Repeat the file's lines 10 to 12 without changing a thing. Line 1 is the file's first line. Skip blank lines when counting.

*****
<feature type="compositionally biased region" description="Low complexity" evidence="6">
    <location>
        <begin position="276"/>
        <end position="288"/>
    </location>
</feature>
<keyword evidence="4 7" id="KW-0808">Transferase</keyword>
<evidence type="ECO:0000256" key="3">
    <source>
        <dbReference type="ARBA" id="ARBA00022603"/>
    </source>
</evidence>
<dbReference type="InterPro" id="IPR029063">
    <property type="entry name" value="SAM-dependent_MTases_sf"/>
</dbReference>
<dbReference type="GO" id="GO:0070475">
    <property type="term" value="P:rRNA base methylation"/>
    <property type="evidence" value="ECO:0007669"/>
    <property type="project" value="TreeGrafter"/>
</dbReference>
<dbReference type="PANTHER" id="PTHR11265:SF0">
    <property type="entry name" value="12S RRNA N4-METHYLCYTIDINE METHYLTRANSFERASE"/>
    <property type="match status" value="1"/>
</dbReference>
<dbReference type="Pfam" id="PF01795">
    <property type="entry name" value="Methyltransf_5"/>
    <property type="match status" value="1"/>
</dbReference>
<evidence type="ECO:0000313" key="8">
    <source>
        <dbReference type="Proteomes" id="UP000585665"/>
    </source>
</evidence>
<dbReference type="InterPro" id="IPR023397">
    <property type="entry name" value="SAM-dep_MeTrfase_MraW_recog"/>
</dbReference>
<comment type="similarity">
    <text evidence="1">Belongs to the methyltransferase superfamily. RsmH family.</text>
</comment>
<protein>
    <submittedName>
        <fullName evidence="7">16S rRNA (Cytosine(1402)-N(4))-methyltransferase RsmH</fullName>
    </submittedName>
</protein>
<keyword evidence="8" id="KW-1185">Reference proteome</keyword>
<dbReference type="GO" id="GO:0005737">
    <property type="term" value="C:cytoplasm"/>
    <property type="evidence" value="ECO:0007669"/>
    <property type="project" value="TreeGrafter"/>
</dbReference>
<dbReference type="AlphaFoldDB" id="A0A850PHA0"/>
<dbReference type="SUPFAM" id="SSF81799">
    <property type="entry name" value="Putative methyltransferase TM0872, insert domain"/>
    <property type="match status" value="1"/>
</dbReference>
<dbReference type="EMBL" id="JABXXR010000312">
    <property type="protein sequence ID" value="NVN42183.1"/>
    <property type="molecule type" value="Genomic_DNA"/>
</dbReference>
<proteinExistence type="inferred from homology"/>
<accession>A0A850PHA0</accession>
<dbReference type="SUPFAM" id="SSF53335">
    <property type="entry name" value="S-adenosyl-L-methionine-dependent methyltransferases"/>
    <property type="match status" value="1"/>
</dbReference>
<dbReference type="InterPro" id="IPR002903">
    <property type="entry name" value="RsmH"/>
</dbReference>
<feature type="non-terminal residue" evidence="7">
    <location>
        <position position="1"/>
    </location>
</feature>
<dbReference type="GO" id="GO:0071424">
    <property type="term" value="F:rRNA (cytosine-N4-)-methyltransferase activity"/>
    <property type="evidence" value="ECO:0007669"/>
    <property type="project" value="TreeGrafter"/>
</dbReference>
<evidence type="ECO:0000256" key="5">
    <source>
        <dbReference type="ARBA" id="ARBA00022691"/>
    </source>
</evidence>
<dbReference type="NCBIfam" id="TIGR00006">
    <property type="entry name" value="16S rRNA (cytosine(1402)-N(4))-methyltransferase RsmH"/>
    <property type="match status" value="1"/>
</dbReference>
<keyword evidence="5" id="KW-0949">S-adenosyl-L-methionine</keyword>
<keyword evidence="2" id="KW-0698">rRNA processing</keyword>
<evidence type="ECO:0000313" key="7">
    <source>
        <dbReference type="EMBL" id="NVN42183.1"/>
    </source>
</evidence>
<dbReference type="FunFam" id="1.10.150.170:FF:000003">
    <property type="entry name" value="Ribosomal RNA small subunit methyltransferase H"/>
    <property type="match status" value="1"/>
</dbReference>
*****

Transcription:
        <dbReference type="ARBA" id="ARBA00022603"/>
    </source>
</evidence>